A S C R A P B O O K O F S O L U T I O N S F O R T H E P H O T O G R A P H E R
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4 March 2015
We escaped the bunker Monday and walked from Mount Davidson to the Cliff House. We took the long way, about six miles through Golden Gate Park, coming back on the bus with 49 new images.
We didn't start shooting until we'd gone about halfway. Some hikes are like that. We saw plenty of things to frame but we just felt like passing them by this time.
Until we got to Portals of the Past. Sitting at the far edge of Lloyd Lake, these marble columns were once the front door to the home of A.N. Towne, who was vice president and general manager of Southern Pacific Railroad. His residence at California and Taylor Streets on Nob Hill was destroyed in the earthquake and fire of 1906 but the columns remained standing. His wife gave them to the city.
We walked over to the Portals and took this shot as if we were arriving on horseback a century or so ago. It isn't a remarkable photo in itself. But the angle gives it some life. It's less a monument than a welcoming stop on the road.
We ran it through Photoshop CC's Fresco filter before resizing it for this story. We really liked the way that immortalized the scene.
They are an elegant statement, easy to miss if you're driving through the park. But we had been following the stream from the waterfall at Prayerbook Cross to Lloyd Lake, where the water is pumped back up to the falls.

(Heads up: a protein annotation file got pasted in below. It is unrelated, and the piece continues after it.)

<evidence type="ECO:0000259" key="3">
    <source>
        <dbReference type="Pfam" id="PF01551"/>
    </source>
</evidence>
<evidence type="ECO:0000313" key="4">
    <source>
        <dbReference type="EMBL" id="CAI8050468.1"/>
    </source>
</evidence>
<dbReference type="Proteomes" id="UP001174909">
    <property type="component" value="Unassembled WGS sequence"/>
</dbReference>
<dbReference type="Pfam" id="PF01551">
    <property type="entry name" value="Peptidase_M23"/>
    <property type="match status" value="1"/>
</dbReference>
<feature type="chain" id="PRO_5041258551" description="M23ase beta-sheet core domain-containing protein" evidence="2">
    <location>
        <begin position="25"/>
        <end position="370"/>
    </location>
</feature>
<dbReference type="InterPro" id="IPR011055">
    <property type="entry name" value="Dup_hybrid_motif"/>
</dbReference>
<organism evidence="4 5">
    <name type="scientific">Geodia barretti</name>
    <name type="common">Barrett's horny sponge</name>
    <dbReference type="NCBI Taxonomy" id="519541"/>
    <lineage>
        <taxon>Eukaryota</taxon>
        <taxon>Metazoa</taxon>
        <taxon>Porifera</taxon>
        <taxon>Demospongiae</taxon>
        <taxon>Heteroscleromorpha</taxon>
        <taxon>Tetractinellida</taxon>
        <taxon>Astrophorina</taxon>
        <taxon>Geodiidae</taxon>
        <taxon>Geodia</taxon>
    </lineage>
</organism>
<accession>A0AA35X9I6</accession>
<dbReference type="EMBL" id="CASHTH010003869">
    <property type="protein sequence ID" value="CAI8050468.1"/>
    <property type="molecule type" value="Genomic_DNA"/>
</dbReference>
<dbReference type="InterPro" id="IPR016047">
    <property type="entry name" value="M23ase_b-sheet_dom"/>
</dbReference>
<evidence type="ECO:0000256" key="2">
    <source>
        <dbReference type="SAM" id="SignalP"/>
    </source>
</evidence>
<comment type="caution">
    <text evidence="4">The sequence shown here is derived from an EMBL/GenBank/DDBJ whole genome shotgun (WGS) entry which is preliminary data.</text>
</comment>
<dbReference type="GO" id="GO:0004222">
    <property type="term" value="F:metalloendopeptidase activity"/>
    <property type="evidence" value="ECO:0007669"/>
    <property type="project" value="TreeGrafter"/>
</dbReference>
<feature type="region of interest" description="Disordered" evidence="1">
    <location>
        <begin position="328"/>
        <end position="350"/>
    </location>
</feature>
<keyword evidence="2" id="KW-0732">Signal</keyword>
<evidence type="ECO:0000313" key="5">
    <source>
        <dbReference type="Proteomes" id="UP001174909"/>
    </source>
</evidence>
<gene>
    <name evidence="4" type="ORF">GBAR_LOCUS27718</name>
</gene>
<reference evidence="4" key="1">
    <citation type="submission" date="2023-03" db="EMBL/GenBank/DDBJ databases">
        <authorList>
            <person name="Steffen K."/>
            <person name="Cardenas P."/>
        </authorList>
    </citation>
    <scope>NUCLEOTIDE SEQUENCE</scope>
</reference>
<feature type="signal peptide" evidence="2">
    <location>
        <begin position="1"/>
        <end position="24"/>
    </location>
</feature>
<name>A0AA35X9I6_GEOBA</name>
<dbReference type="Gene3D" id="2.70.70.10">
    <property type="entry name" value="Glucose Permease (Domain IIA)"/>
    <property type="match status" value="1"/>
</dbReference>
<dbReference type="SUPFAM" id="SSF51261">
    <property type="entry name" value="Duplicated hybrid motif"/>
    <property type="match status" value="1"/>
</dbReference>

And anyway, we've known about it for a very long time.
Every now and then, we'd spend the day with our mother's father, which gave Mom a little break from raising four boys without recourse to restraints. He would take us in his bright and beautiful car on a little ride to get a hamburger at Zim's or see the U.S.S. Enterprise come in under the Golden Gate Bridge or just to visit some special place. Like Portals of the Past.
So every time we see its marble columns we think of him.
He arrived here as a boy with his older brother and his parents just a few days before the 1906 conflagration. They lived in tents in Golden Gate Park as the fire swept through the city.
We told a bit of his story recently. Things turned out pretty well for him, as we noted.
Portals of the Past must have meant something special to him as the stone of the old country surviving the conflagration. And not just surviving but becoming, at the edge of Lloyd Lake, the happy setting for many weddings over the years.
A symbol of beauty fortified by hope.